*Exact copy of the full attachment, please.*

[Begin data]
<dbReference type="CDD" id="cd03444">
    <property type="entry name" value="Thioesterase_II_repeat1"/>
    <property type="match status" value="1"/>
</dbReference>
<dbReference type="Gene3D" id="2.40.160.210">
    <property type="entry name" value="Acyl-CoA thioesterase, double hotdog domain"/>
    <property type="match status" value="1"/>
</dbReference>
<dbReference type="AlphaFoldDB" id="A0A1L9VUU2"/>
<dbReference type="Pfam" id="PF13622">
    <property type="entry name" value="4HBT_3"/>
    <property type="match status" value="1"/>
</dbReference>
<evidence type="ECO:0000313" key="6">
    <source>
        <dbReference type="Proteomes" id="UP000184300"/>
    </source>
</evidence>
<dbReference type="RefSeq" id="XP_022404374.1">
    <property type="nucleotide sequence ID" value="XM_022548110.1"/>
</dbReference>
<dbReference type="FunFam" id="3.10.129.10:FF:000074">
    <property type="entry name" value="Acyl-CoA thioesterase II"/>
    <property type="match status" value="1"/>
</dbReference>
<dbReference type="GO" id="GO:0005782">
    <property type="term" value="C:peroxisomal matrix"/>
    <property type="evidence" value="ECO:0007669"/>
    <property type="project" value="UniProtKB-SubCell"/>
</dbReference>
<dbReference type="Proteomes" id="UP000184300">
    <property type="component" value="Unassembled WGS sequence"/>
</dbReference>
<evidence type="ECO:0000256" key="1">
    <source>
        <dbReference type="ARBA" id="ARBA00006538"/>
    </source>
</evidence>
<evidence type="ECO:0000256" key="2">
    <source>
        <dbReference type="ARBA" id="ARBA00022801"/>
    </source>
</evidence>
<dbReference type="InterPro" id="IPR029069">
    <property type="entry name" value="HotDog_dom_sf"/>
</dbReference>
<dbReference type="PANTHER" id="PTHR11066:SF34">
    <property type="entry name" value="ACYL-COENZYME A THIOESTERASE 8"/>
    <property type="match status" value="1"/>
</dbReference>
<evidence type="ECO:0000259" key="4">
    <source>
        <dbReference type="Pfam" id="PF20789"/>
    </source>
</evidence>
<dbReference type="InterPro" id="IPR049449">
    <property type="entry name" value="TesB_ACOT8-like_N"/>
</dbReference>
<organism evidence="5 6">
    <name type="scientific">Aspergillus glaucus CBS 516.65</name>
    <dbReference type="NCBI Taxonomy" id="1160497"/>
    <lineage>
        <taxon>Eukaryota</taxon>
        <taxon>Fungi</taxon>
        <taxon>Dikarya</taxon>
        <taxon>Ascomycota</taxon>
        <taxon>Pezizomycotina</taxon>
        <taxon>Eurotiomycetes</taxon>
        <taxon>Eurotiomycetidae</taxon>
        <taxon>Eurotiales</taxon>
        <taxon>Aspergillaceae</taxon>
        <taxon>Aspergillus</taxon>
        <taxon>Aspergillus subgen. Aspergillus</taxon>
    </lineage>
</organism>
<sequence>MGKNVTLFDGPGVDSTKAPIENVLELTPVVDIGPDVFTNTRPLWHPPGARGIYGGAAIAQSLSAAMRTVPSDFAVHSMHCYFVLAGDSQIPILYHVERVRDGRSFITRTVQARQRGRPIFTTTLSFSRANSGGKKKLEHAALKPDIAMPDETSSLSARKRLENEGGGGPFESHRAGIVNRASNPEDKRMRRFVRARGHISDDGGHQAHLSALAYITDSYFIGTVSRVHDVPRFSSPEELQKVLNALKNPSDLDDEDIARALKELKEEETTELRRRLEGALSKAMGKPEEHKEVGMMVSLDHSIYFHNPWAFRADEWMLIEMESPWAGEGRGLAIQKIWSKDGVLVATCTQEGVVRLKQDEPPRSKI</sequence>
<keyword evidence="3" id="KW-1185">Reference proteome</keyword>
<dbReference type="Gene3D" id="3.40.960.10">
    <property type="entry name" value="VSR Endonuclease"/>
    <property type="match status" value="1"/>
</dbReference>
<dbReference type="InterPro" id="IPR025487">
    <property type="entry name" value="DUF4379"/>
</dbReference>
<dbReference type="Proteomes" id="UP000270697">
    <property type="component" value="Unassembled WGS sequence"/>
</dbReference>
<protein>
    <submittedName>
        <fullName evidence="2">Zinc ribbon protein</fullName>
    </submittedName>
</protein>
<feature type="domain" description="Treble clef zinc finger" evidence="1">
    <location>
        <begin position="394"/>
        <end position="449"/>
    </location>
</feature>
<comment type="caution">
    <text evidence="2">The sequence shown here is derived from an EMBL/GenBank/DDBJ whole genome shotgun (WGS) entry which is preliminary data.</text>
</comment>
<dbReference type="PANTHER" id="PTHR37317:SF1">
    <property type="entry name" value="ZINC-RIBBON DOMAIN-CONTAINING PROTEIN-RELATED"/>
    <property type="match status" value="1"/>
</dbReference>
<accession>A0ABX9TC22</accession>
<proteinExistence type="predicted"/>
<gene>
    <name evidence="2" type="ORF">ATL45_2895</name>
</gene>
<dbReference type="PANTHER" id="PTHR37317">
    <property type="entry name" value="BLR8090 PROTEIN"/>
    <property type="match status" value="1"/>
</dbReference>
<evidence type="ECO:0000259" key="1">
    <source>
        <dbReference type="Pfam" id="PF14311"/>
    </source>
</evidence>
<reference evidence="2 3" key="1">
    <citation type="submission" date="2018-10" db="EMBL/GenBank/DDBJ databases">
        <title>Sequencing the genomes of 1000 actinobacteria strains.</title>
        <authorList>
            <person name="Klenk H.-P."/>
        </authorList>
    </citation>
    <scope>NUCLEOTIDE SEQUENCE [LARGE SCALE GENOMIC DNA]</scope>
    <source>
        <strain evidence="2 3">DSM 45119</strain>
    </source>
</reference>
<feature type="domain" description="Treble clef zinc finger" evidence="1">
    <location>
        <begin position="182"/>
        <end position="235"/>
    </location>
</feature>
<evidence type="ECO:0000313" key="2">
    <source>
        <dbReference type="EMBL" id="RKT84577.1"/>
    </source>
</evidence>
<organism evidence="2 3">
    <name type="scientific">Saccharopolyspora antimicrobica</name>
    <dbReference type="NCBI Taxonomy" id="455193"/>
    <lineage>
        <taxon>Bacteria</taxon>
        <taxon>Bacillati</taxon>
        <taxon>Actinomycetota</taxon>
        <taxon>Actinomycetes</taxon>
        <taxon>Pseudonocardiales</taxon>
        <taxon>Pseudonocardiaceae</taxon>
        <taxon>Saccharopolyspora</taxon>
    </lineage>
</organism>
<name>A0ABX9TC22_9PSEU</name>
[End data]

<dbReference type="CDD" id="cd03444">
    <property type="entry name" value="Thioesterase_II_repeat1"/>
    <property type="match status" value="1"/>
</dbReference>
<dbReference type="Gene3D" id="2.40.160.210">
    <property type="entry name" value="Acyl-CoA thioesterase, double hotdog domain"/>
    <property type="match status" value="1"/>
</dbReference>
<dbReference type="AlphaFoldDB" id="A0A1L9VUU2"/>
<dbReference type="Pfam" id="PF13622">
    <property type="entry name" value="4HBT_3"/>
    <property type="match status" value="1"/>
</dbReference>
<evidence type="ECO:0000313" key="6">
    <source>
        <dbReference type="Proteomes" id="UP000184300"/>
    </source>
</evidence>
<dbReference type="RefSeq" id="XP_022404374.1">
    <property type="nucleotide sequence ID" value="XM_022548110.1"/>
</dbReference>
<dbReference type="FunFam" id="3.10.129.10:FF:000074">
    <property type="entry name" value="Acyl-CoA thioesterase II"/>
    <property type="match status" value="1"/>
</dbReference>
<dbReference type="GO" id="GO:0005782">
    <property type="term" value="C:peroxisomal matrix"/>
    <property type="evidence" value="ECO:0007669"/>
    <property type="project" value="UniProtKB-SubCell"/>
</dbReference>
<dbReference type="Proteomes" id="UP000184300">
    <property type="component" value="Unassembled WGS sequence"/>
</dbReference>
<evidence type="ECO:0000256" key="1">
    <source>
        <dbReference type="ARBA" id="ARBA00006538"/>
    </source>
</evidence>
<evidence type="ECO:0000256" key="2">
    <source>
        <dbReference type="ARBA" id="ARBA00022801"/>
    </source>
</evidence>
<dbReference type="InterPro" id="IPR029069">
    <property type="entry name" value="HotDog_dom_sf"/>
</dbReference>
<dbReference type="PANTHER" id="PTHR11066:SF34">
    <property type="entry name" value="ACYL-COENZYME A THIOESTERASE 8"/>
    <property type="match status" value="1"/>
</dbReference>
<evidence type="ECO:0000259" key="4">
    <source>
        <dbReference type="Pfam" id="PF20789"/>
    </source>
</evidence>
<dbReference type="InterPro" id="IPR049449">
    <property type="entry name" value="TesB_ACOT8-like_N"/>
</dbReference>
<organism evidence="5 6">
    <name type="scientific">Aspergillus glaucus CBS 516.65</name>
    <dbReference type="NCBI Taxonomy" id="1160497"/>
    <lineage>
        <taxon>Eukaryota</taxon>
        <taxon>Fungi</taxon>
        <taxon>Dikarya</taxon>
        <taxon>Ascomycota</taxon>
        <taxon>Pezizomycotina</taxon>
        <taxon>Eurotiomycetes</taxon>
        <taxon>Eurotiomycetidae</taxon>
        <taxon>Eurotiales</taxon>
        <taxon>Aspergillaceae</taxon>
        <taxon>Aspergillus</taxon>
        <taxon>Aspergillus subgen. Aspergillus</taxon>
    </lineage>
</organism>
<sequence>MGKNVTLFDGPGVDSTKAPIENVLELTPVVDIGPDVFTNTRPLWHPPGARGIYGGAAIAQSLSAAMRTVPSDFAVHSMHCYFVLAGDSQIPILYHVERVRDGRSFITRTVQARQRGRPIFTTTLSFSRANSGGKKKLEHAALKPDIAMPDETSSLSARKRLENEGGGGPFESHRAGIVNRASNPEDKRMRRFVRARGHISDDGGHQAHLSALAYITDSYFIGTVSRVHDVPRFSSPEELQKVLNALKNPSDLDDEDIARALKELKEEETTELRRRLEGALSKAMGKPEEHKEVGMMVSLDHSIYFHNPWAFRADEWMLIEMESPWAGEGRGLAIQKIWSKDGVLVATCTQEGVVRLKQDEPPRSKI</sequence>
<keyword evidence="3" id="KW-1185">Reference proteome</keyword>
<dbReference type="Gene3D" id="3.40.960.10">
    <property type="entry name" value="VSR Endonuclease"/>
    <property type="match status" value="1"/>
</dbReference>
<dbReference type="InterPro" id="IPR025487">
    <property type="entry name" value="DUF4379"/>
</dbReference>
<dbReference type="Proteomes" id="UP000270697">
    <property type="component" value="Unassembled WGS sequence"/>
</dbReference>
<protein>
    <submittedName>
        <fullName evidence="2">Zinc ribbon protein</fullName>
    </submittedName>
</protein>
<feature type="domain" description="Treble clef zinc finger" evidence="1">
    <location>
        <begin position="394"/>
        <end position="449"/>
    </location>
</feature>
<comment type="caution">
    <text evidence="2">The sequence shown here is derived from an EMBL/GenBank/DDBJ whole genome shotgun (WGS) entry which is preliminary data.</text>
</comment>
<dbReference type="PANTHER" id="PTHR37317:SF1">
    <property type="entry name" value="ZINC-RIBBON DOMAIN-CONTAINING PROTEIN-RELATED"/>
    <property type="match status" value="1"/>
</dbReference>
<accession>A0ABX9TC22</accession>
<proteinExistence type="predicted"/>
<gene>
    <name evidence="2" type="ORF">ATL45_2895</name>
</gene>
<dbReference type="PANTHER" id="PTHR37317">
    <property type="entry name" value="BLR8090 PROTEIN"/>
    <property type="match status" value="1"/>
</dbReference>
<evidence type="ECO:0000259" key="1">
    <source>
        <dbReference type="Pfam" id="PF14311"/>
    </source>
</evidence>
<reference evidence="2 3" key="1">
    <citation type="submission" date="2018-10" db="EMBL/GenBank/DDBJ databases">
        <title>Sequencing the genomes of 1000 actinobacteria strains.</title>
        <authorList>
            <person name="Klenk H.-P."/>
        </authorList>
    </citation>
    <scope>NUCLEOTIDE SEQUENCE [LARGE SCALE GENOMIC DNA]</scope>
    <source>
        <strain evidence="2 3">DSM 45119</strain>
    </source>
</reference>
<feature type="domain" description="Treble clef zinc finger" evidence="1">
    <location>
        <begin position="182"/>
        <end position="235"/>
    </location>
</feature>
<evidence type="ECO:0000313" key="2">
    <source>
        <dbReference type="EMBL" id="RKT84577.1"/>
    </source>
</evidence>
<organism evidence="2 3">
    <name type="scientific">Saccharopolyspora antimicrobica</name>
    <dbReference type="NCBI Taxonomy" id="455193"/>
    <lineage>
        <taxon>Bacteria</taxon>
        <taxon>Bacillati</taxon>
        <taxon>Actinomycetota</taxon>
        <taxon>Actinomycetes</taxon>
        <taxon>Pseudonocardiales</taxon>
        <taxon>Pseudonocardiaceae</taxon>
        <taxon>Saccharopolyspora</taxon>
    </lineage>
</organism>
<name>A0ABX9TC22_9PSEU</name>